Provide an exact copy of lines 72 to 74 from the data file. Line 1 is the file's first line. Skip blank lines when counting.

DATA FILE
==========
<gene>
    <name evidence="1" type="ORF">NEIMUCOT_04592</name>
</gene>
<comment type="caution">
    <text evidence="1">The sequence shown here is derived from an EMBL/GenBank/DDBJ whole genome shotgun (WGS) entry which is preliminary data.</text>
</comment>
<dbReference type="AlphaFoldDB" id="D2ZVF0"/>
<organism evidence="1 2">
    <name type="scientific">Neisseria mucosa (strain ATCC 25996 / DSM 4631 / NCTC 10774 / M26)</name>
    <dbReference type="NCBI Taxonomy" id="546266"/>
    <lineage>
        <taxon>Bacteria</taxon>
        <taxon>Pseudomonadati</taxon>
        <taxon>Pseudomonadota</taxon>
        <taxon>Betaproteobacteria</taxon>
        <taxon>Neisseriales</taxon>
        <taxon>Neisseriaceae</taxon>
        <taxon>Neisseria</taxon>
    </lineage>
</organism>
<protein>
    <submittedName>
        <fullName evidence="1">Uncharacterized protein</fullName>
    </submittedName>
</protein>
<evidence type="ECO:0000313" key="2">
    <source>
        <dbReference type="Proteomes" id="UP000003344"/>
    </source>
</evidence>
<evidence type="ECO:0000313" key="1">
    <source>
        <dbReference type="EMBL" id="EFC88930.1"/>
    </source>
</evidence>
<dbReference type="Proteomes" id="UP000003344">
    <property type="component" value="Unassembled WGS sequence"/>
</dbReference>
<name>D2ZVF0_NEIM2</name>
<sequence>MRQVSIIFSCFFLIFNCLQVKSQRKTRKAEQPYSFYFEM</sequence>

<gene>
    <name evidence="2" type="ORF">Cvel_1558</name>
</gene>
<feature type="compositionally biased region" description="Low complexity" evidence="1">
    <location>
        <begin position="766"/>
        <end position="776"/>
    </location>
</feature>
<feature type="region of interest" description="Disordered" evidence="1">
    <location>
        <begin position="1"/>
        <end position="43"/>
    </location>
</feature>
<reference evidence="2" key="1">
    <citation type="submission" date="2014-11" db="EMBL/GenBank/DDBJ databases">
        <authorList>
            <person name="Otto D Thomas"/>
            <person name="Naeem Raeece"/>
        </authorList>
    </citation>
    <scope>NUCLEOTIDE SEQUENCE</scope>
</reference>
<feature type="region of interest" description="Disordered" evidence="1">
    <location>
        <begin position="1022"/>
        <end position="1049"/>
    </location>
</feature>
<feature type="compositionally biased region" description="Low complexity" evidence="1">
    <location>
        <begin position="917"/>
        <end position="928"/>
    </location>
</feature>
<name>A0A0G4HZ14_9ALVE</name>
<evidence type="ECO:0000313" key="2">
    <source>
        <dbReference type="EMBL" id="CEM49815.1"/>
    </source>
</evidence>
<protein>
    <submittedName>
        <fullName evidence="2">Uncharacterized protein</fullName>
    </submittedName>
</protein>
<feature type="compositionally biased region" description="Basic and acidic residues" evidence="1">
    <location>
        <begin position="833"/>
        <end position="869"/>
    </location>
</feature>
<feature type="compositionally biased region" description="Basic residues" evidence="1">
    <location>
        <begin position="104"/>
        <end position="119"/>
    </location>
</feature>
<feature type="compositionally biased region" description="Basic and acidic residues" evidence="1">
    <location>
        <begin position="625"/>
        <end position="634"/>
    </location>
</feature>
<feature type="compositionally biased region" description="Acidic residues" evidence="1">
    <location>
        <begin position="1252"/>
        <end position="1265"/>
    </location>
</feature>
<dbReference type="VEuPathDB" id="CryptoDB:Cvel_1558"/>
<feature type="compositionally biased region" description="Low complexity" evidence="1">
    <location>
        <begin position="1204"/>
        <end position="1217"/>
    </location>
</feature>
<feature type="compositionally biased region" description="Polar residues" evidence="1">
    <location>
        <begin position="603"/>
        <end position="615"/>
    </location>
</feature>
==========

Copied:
    <location>
        <begin position="917"/>
        <end position="928"/>